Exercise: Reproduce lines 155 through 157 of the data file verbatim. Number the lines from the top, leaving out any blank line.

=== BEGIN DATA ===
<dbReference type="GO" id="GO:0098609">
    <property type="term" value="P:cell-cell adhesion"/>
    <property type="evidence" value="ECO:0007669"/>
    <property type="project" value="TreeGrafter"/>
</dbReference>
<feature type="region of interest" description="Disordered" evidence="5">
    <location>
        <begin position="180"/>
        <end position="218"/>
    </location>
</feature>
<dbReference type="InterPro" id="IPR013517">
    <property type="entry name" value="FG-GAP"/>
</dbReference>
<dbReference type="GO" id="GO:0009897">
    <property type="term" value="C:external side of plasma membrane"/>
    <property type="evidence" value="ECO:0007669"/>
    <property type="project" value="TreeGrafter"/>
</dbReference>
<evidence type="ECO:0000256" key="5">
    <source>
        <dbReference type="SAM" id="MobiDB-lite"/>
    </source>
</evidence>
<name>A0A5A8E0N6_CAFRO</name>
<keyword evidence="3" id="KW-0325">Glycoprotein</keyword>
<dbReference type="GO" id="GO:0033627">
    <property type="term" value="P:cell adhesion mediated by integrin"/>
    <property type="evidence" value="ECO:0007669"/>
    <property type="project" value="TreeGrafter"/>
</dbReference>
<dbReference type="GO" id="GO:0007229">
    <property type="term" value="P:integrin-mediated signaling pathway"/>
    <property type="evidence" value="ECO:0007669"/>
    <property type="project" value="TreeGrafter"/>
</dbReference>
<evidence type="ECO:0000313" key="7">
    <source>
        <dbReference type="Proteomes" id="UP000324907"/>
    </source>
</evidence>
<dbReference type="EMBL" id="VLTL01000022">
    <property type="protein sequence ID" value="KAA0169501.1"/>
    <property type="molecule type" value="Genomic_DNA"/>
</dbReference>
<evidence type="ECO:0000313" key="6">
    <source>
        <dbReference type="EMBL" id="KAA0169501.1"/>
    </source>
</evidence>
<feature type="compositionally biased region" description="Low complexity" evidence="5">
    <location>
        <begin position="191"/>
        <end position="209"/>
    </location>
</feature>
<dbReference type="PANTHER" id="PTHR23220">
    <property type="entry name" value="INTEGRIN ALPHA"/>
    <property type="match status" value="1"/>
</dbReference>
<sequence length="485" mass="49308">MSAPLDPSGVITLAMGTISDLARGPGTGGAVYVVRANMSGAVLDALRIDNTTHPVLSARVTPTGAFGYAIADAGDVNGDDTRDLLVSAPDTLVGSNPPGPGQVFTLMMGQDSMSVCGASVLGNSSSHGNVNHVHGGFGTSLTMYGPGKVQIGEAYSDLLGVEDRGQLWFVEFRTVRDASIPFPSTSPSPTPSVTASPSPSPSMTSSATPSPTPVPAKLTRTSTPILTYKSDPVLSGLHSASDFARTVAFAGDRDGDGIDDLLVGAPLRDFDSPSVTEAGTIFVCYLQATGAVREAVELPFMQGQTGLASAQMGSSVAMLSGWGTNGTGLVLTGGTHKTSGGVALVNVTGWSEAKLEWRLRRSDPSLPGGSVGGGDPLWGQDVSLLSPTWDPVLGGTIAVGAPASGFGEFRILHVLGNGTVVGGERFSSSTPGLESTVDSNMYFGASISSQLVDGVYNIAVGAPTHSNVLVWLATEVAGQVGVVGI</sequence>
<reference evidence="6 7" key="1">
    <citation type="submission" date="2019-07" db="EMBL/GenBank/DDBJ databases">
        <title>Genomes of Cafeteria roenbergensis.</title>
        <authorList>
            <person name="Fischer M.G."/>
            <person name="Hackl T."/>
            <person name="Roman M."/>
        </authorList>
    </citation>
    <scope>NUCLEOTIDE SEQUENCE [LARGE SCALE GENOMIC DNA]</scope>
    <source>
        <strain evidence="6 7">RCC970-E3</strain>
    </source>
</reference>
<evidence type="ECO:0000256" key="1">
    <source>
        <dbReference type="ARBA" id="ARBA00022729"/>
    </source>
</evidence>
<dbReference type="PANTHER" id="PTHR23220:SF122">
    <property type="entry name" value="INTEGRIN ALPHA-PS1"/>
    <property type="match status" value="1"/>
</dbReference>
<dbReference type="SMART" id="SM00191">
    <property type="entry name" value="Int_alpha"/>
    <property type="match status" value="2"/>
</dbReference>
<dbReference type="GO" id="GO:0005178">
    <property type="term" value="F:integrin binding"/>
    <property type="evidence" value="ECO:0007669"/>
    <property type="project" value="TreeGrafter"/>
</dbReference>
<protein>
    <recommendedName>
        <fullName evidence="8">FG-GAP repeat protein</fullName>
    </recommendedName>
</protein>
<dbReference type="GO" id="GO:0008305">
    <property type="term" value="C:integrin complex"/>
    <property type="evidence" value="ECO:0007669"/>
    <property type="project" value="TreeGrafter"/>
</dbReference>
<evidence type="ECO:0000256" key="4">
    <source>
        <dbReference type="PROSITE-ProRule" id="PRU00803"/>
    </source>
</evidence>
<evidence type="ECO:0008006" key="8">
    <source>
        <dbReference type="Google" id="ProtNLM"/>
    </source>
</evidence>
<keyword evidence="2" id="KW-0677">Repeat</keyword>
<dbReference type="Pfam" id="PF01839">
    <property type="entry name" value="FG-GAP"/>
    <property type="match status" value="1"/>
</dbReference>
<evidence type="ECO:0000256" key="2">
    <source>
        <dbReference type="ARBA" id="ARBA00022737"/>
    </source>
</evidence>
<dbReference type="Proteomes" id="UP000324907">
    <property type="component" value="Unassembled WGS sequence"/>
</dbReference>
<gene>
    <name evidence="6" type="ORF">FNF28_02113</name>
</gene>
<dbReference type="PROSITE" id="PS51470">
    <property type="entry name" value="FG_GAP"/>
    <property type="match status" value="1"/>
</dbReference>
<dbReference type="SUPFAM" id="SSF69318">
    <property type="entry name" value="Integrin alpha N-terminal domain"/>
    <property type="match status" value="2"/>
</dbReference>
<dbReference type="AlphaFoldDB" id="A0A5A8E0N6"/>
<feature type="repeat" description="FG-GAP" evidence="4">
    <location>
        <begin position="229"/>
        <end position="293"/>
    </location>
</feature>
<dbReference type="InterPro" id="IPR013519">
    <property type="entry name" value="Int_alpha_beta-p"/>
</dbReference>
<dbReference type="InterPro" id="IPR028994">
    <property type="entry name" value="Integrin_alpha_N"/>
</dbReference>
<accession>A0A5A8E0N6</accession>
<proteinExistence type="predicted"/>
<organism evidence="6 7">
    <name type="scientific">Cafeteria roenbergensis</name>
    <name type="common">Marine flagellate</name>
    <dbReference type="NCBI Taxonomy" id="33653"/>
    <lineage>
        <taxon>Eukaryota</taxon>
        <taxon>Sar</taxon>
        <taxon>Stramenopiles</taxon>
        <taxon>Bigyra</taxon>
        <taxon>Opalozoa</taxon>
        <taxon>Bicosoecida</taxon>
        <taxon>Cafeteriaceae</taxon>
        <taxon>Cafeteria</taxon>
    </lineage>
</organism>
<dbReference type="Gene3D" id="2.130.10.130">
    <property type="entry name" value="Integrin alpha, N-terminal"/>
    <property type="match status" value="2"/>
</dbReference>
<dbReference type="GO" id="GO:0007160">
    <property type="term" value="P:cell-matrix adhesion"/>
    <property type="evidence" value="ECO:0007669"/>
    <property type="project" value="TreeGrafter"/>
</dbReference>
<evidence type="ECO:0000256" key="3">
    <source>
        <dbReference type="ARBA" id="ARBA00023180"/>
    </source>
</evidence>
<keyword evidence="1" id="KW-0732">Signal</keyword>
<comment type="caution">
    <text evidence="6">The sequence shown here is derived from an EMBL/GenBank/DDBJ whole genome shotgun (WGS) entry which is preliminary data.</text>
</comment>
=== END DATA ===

    <name type="common">Marine flagellate</name>
    <dbReference type="NCBI Taxonomy" id="33653"/>
    <lineage>